It is worth noting, however, that Britain was able to get this deal because other member states could be persuaded that their interests would ultimately be served by accommodating London’s request. Britain’s legitimate concerns about exclusion and the fact that the City is of strategic importance to the whole continent are points mostly well heeded in Brussels. London has never lost a major vote on a financial services point in the European Council and has never needed to wield a veto on the subject. It also helps that this issue was not ramped up by Tory MPs or the media into a point of zero-sum confrontation between heroic Albion and the wicked bureaucrats of Brussels. It just goes to show what can be achieved through constructive engagement and diplomacy.

None of these issues is going away. The main business of the current summit is to look at much broader proposals for deeper long-term eurozone integration. The overall trajectory is still towards a two-tier EU, with Britain in the outer layer. As today’s events have shown, that doesn’t have to mean second class membership. The real threat of exclusion and economic disadvantage doesn’t come from other countries harbouring conspiratorial grudges against Britain. It comes from Tory MPs and Ukip making it impossible for the Prime Minister to conduct realistic negotiations.

The Euro logo is seen in front of the European Central Bank in Frankfurt. Photograph: Getty Images.

Rafael Behr is political columnist at the Guardian and former political editor of the New Statesman

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Winning Scottish independence will be even harder than before - but it may be the only choice

Independence campaigners will have to find answers on borders, currency and more. 

The Brexit mutiny has taken not just the UK economy and its relationship with Europe into uncharted waters. it has also imperilled the union between Scotland and England. From Sir John Major to the First Minister, both Unionists and Nationalists had warned of it. The outcome, though, has made this certain. The Leave vote in England and Wales contrasted with an overwhelming Remain vote north of the border.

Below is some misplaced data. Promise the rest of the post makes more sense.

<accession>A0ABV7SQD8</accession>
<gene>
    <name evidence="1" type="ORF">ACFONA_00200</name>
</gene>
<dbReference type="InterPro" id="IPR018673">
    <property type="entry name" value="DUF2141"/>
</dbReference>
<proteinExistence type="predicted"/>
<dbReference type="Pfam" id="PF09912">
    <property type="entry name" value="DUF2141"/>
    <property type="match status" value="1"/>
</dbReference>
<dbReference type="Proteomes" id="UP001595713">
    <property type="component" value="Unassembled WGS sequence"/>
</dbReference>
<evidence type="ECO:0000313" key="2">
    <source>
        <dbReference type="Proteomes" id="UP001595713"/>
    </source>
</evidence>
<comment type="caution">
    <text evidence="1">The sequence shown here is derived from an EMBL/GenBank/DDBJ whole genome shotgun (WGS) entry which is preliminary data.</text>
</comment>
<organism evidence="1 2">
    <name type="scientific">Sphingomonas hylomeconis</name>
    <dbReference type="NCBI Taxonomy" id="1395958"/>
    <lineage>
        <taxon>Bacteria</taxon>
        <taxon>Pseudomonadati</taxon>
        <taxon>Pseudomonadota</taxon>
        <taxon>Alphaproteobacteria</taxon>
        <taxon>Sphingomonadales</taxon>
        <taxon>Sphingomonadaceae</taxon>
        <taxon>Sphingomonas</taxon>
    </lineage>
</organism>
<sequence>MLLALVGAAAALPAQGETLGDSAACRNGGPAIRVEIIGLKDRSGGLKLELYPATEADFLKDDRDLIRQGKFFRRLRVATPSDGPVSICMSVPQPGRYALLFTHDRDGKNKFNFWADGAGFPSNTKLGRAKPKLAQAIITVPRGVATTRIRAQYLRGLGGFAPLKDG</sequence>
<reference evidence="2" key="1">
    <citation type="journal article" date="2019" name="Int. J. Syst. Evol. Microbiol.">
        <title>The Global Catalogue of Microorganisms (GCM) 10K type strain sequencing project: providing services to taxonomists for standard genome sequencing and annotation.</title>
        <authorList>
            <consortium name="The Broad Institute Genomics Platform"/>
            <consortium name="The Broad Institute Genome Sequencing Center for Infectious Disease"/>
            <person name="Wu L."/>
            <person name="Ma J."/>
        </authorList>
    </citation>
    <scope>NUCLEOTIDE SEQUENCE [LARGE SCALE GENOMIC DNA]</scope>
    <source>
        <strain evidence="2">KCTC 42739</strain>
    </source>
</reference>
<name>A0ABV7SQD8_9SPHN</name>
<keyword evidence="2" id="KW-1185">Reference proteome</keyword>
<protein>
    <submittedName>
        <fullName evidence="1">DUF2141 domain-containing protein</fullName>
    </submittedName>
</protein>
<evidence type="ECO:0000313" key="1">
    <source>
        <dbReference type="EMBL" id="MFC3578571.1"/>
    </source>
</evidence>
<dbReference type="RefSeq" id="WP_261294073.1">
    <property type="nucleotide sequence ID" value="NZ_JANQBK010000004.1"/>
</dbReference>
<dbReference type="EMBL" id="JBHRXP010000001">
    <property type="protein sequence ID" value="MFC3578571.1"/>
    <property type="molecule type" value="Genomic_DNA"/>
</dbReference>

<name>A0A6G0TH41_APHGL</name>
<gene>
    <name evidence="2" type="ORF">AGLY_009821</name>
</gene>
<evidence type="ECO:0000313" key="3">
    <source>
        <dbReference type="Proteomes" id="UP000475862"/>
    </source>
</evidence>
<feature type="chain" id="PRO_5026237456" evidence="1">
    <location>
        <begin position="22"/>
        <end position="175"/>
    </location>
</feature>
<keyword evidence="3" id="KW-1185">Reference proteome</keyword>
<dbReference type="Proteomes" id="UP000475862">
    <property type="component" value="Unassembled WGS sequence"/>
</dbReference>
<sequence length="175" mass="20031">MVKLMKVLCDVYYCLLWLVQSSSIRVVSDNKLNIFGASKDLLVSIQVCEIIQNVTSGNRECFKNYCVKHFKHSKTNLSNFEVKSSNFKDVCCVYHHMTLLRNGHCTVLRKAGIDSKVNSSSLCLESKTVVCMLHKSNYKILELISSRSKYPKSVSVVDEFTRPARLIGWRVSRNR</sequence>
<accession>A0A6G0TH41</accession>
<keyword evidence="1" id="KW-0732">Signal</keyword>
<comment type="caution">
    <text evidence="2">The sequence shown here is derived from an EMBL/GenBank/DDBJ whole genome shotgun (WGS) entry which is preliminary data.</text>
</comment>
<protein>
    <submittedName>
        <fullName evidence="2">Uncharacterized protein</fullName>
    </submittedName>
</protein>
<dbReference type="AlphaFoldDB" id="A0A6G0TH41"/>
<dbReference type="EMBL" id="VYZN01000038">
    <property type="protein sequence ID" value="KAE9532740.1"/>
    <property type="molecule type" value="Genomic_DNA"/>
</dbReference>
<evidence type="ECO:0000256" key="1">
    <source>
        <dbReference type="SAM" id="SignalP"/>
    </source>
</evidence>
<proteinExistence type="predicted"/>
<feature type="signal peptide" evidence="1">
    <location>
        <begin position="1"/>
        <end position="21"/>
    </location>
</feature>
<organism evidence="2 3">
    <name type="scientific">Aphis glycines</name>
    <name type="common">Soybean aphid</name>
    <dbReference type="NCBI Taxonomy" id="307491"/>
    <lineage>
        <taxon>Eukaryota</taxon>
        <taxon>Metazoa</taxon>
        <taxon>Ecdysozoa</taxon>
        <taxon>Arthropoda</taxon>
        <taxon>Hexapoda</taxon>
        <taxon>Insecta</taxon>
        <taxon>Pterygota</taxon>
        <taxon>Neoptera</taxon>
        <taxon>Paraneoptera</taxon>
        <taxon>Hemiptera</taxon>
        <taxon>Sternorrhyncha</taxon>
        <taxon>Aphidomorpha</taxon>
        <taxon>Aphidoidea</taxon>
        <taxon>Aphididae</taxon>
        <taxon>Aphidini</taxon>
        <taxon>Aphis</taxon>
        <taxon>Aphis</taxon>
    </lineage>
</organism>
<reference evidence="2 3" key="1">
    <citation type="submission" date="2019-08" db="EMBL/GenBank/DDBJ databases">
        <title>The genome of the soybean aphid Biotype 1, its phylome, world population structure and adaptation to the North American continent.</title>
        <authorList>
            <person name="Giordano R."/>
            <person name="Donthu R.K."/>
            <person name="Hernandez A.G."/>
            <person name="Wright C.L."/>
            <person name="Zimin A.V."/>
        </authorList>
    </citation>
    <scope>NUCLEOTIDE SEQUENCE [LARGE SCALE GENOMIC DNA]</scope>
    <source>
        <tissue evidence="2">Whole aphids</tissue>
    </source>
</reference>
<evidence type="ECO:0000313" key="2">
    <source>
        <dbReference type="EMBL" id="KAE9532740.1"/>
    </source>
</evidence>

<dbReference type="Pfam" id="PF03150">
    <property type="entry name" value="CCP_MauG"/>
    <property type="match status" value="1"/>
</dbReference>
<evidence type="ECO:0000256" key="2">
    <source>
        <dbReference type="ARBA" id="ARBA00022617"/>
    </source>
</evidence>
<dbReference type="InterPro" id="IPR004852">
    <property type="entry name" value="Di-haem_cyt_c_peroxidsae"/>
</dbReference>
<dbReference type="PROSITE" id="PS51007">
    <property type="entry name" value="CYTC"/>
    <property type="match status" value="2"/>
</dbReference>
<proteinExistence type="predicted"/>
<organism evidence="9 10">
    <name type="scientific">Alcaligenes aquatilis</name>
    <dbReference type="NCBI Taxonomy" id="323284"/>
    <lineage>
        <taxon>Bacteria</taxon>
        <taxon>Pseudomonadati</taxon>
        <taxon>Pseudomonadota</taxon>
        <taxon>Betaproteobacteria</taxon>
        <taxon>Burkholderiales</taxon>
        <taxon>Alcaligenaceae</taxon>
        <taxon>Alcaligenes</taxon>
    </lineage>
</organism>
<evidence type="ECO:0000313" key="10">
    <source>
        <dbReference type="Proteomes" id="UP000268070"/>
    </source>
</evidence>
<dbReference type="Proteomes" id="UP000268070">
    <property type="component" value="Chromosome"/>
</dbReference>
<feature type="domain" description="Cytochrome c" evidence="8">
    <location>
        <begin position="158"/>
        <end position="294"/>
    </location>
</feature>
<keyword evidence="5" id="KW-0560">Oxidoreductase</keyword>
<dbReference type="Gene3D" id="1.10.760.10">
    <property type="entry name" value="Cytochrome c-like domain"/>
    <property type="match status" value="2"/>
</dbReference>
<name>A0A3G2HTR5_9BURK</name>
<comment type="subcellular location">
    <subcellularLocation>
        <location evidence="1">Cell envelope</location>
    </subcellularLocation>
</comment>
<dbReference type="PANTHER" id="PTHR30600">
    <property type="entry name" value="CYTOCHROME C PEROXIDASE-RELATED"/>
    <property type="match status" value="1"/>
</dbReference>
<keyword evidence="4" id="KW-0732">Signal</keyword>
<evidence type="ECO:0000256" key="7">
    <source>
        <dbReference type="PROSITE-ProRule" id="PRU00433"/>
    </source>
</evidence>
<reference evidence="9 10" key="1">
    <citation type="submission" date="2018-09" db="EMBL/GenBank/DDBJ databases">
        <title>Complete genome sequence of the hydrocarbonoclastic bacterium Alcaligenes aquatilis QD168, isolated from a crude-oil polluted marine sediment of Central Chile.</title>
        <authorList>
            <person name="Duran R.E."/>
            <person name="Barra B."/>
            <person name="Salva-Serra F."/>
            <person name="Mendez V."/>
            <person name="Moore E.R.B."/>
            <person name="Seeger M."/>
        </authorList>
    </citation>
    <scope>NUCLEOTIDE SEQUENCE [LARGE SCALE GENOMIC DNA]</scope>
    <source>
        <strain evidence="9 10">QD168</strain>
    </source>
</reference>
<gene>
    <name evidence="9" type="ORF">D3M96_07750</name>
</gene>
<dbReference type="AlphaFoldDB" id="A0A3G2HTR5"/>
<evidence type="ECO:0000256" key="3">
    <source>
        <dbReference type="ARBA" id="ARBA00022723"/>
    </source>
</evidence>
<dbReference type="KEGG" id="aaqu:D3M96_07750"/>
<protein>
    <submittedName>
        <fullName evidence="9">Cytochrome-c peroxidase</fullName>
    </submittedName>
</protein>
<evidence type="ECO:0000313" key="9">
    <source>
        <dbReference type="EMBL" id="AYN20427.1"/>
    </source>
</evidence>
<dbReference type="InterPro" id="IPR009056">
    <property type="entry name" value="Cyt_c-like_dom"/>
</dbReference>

That every region in Scotland voted to stay In was quite remarkable. Historically, fishing and industrial communities have blamed the European Union for their woes. That antagonism was probably reflected in lower turnout - an abstention rather than a rejection. 

The talk now is of a second referendum on independence. This is understandable given the current mood. Opinion polls in the Sunday Times and Sunday Post showed a Yes vote now at 52 per cent and 59 per cent respectively. Moreover, anecdotal evidence suggests even arch No vote campaigners, from JK Rowling to the Daily Record, are considering the option.

The First Minister was therefore correct to say that a second referendum is now “back on the table”. Her core supporters expects no less. However, as with the economy and Europe, the constitutional relationship between Scotland and England is now in uncharted seas. Potential support for independence may be higher, but the challenges are arguably bigger than before. The difficulties are practical, political and geographic.

Of course the Little Englanders likely to take the helm may choose a velvet divorce. However, given their desire for the return of the Glories of Britannia that’s improbable. They’re as likely to wish to see Caledonia depart, as cede Gibraltar to Spain, even though that territory voted even more overwhelmingly In.

Ticking the legal boxes